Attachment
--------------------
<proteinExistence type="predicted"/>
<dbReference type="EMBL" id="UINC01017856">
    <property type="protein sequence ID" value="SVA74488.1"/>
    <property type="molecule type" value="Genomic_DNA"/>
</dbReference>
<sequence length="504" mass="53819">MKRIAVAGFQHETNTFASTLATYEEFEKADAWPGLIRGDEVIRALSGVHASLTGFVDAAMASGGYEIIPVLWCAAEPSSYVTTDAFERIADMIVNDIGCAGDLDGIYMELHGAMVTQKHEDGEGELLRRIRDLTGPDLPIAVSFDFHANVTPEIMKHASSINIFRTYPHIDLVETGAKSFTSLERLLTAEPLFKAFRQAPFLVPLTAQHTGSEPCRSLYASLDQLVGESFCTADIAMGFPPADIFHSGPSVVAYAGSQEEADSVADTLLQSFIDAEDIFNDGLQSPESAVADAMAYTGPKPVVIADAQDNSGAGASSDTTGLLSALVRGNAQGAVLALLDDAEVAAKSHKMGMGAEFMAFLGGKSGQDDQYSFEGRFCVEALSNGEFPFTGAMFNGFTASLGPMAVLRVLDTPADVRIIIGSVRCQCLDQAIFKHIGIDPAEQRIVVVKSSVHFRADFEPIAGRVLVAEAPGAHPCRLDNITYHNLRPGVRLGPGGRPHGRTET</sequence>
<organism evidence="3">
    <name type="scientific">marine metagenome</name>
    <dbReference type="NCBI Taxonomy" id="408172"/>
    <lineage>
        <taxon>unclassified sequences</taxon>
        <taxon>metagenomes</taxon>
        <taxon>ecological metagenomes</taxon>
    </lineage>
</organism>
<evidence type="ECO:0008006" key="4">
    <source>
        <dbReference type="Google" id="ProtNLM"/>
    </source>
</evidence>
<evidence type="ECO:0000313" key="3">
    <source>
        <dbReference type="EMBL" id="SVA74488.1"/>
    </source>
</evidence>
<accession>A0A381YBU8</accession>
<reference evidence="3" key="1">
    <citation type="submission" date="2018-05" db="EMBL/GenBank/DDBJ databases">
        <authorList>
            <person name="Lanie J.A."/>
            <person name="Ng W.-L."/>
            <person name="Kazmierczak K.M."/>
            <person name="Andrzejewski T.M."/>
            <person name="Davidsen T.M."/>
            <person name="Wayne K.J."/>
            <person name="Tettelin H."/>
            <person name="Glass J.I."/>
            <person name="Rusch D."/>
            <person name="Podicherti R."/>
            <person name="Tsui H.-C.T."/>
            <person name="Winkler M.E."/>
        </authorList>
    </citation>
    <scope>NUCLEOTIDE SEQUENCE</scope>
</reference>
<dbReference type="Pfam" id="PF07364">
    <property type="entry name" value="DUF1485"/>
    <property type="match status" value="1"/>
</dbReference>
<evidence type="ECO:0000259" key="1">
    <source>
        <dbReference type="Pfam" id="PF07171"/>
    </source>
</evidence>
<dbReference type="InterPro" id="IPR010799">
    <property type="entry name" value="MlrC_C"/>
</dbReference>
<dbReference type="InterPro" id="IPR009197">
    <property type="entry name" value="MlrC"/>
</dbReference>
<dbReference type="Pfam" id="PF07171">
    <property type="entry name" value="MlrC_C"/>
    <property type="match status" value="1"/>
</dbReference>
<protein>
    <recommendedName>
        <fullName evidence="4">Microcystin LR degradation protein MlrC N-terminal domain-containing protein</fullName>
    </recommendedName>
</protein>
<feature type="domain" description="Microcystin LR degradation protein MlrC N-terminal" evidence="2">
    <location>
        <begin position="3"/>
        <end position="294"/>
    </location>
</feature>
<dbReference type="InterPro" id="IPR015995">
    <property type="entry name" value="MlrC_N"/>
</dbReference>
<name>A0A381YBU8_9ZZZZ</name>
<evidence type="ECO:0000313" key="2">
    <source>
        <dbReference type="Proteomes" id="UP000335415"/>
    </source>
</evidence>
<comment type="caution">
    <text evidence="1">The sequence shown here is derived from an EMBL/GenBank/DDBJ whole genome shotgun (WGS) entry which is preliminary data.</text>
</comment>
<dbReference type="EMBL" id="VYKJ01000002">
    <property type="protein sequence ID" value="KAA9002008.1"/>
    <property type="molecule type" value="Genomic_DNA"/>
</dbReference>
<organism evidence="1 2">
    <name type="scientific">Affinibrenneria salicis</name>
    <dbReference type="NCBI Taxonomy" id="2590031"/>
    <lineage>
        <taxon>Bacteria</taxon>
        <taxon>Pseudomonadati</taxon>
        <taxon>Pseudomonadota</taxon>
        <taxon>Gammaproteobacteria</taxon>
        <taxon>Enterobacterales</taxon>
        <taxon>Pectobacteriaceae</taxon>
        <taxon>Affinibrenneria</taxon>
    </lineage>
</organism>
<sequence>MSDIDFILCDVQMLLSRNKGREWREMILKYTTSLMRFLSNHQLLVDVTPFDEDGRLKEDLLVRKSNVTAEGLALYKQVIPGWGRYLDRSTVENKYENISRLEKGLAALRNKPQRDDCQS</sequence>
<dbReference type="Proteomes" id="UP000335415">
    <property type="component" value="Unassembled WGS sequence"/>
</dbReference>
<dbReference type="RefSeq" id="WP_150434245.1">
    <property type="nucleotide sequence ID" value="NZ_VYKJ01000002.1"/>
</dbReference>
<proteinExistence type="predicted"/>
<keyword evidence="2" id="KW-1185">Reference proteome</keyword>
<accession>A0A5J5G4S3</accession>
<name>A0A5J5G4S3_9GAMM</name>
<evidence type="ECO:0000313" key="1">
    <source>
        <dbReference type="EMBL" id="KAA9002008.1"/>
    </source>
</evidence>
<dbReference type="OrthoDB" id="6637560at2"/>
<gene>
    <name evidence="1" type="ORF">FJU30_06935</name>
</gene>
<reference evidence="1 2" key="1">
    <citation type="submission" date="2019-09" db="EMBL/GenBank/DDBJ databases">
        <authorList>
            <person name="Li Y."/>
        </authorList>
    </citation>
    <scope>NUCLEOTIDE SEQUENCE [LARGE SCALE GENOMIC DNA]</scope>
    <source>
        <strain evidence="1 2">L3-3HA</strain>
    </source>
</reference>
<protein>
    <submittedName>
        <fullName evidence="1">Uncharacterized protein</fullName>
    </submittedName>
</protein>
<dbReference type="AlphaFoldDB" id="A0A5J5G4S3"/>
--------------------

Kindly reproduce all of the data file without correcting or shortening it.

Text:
<proteinExistence type="predicted"/>
<dbReference type="EMBL" id="UINC01017856">
    <property type="protein sequence ID" value="SVA74488.1"/>
    <property type="molecule type" value="Genomic_DNA"/>
</dbReference>
<sequence length="504" mass="53819">MKRIAVAGFQHETNTFASTLATYEEFEKADAWPGLIRGDEVIRALSGVHASLTGFVDAAMASGGYEIIPVLWCAAEPSSYVTTDAFERIADMIVNDIGCAGDLDGIYMELHGAMVTQKHEDGEGELLRRIRDLTGPDLPIAVSFDFHANVTPEIMKHASSINIFRTYPHIDLVETGAKSFTSLERLLTAEPLFKAFRQAPFLVPLTAQHTGSEPCRSLYASLDQLVGESFCTADIAMGFPPADIFHSGPSVVAYAGSQEEADSVADTLLQSFIDAEDIFNDGLQSPESAVADAMAYTGPKPVVIADAQDNSGAGASSDTTGLLSALVRGNAQGAVLALLDDAEVAAKSHKMGMGAEFMAFLGGKSGQDDQYSFEGRFCVEALSNGEFPFTGAMFNGFTASLGPMAVLRVLDTPADVRIIIGSVRCQCLDQAIFKHIGIDPAEQRIVVVKSSVHFRADFEPIAGRVLVAEAPGAHPCRLDNITYHNLRPGVRLGPGGRPHGRTET</sequence>
<organism evidence="3">
    <name type="scientific">marine metagenome</name>
    <dbReference type="NCBI Taxonomy" id="408172"/>
    <lineage>
        <taxon>unclassified sequences</taxon>
        <taxon>metagenomes</taxon>
        <taxon>ecological metagenomes</taxon>
    </lineage>
</organism>
<evidence type="ECO:0008006" key="4">
    <source>
        <dbReference type="Google" id="ProtNLM"/>
    </source>
</evidence>
<evidence type="ECO:0000313" key="3">
    <source>
        <dbReference type="EMBL" id="SVA74488.1"/>
    </source>
</evidence>
<accession>A0A381YBU8</accession>
<reference evidence="3" key="1">
    <citation type="submission" date="2018-05" db="EMBL/GenBank/DDBJ databases">
        <authorList>
            <person name="Lanie J.A."/>
            <person name="Ng W.-L."/>
            <person name="Kazmierczak K.M."/>
            <person name="Andrzejewski T.M."/>
            <person name="Davidsen T.M."/>
            <person name="Wayne K.J."/>
            <person name="Tettelin H."/>
            <person name="Glass J.I."/>
            <person name="Rusch D."/>
            <person name="Podicherti R."/>
            <person name="Tsui H.-C.T."/>
            <person name="Winkler M.E."/>
        </authorList>
    </citation>
    <scope>NUCLEOTIDE SEQUENCE</scope>
</reference>
<dbReference type="Pfam" id="PF07364">
    <property type="entry name" value="DUF1485"/>
    <property type="match status" value="1"/>
</dbReference>
<evidence type="ECO:0000259" key="1">
    <source>
        <dbReference type="Pfam" id="PF07171"/>
    </source>
</evidence>
<dbReference type="InterPro" id="IPR010799">
    <property type="entry name" value="MlrC_C"/>
</dbReference>
<dbReference type="InterPro" id="IPR009197">
    <property type="entry name" value="MlrC"/>
</dbReference>
<dbReference type="Pfam" id="PF07171">
    <property type="entry name" value="MlrC_C"/>
    <property type="match status" value="1"/>
</dbReference>
<protein>
    <recommendedName>
        <fullName evidence="4">Microcystin LR degradation protein MlrC N-terminal domain-containing protein</fullName>
    </recommendedName>
</protein>
<feature type="domain" description="Microcystin LR degradation protein MlrC N-terminal" evidence="2">
    <location>
        <begin position="3"/>
        <end position="294"/>
    </location>
</feature>
<dbReference type="InterPro" id="IPR015995">
    <property type="entry name" value="MlrC_N"/>
</dbReference>
<name>A0A381YBU8_9ZZZZ</name>
<evidence type="ECO:0000313" key="2">
    <source>
        <dbReference type="Proteomes" id="UP000335415"/>
    </source>
</evidence>
<comment type="caution">
    <text evidence="1">The sequence shown here is derived from an EMBL/GenBank/DDBJ whole genome shotgun (WGS) entry which is preliminary data.</text>
</comment>
<dbReference type="EMBL" id="VYKJ01000002">
    <property type="protein sequence ID" value="KAA9002008.1"/>
    <property type="molecule type" value="Genomic_DNA"/>
</dbReference>
<organism evidence="1 2">
    <name type="scientific">Affinibrenneria salicis</name>
    <dbReference type="NCBI Taxonomy" id="2590031"/>
    <lineage>
        <taxon>Bacteria</taxon>
        <taxon>Pseudomonadati</taxon>
        <taxon>Pseudomonadota</taxon>
        <taxon>Gammaproteobacteria</taxon>
        <taxon>Enterobacterales</taxon>
        <taxon>Pectobacteriaceae</taxon>
        <taxon>Affinibrenneria</taxon>
    </lineage>
</organism>
<sequence>MSDIDFILCDVQMLLSRNKGREWREMILKYTTSLMRFLSNHQLLVDVTPFDEDGRLKEDLLVRKSNVTAEGLALYKQVIPGWGRYLDRSTVENKYENISRLEKGLAALRNKPQRDDCQS</sequence>
<dbReference type="Proteomes" id="UP000335415">
    <property type="component" value="Unassembled WGS sequence"/>
</dbReference>
<dbReference type="RefSeq" id="WP_150434245.1">
    <property type="nucleotide sequence ID" value="NZ_VYKJ01000002.1"/>
</dbReference>
<proteinExistence type="predicted"/>
<keyword evidence="2" id="KW-1185">Reference proteome</keyword>
<accession>A0A5J5G4S3</accession>
<name>A0A5J5G4S3_9GAMM</name>
<evidence type="ECO:0000313" key="1">
    <source>
        <dbReference type="EMBL" id="KAA9002008.1"/>
    </source>
</evidence>
<dbReference type="OrthoDB" id="6637560at2"/>
<gene>
    <name evidence="1" type="ORF">FJU30_06935</name>
</gene>
<reference evidence="1 2" key="1">
    <citation type="submission" date="2019-09" db="EMBL/GenBank/DDBJ databases">
        <authorList>
            <person name="Li Y."/>
        </authorList>
    </citation>
    <scope>NUCLEOTIDE SEQUENCE [LARGE SCALE GENOMIC DNA]</scope>
    <source>
        <strain evidence="1 2">L3-3HA</strain>
    </source>
</reference>
<protein>
    <submittedName>
        <fullName evidence="1">Uncharacterized protein</fullName>
    </submittedName>
</protein>
<dbReference type="AlphaFoldDB" id="A0A5J5G4S3"/>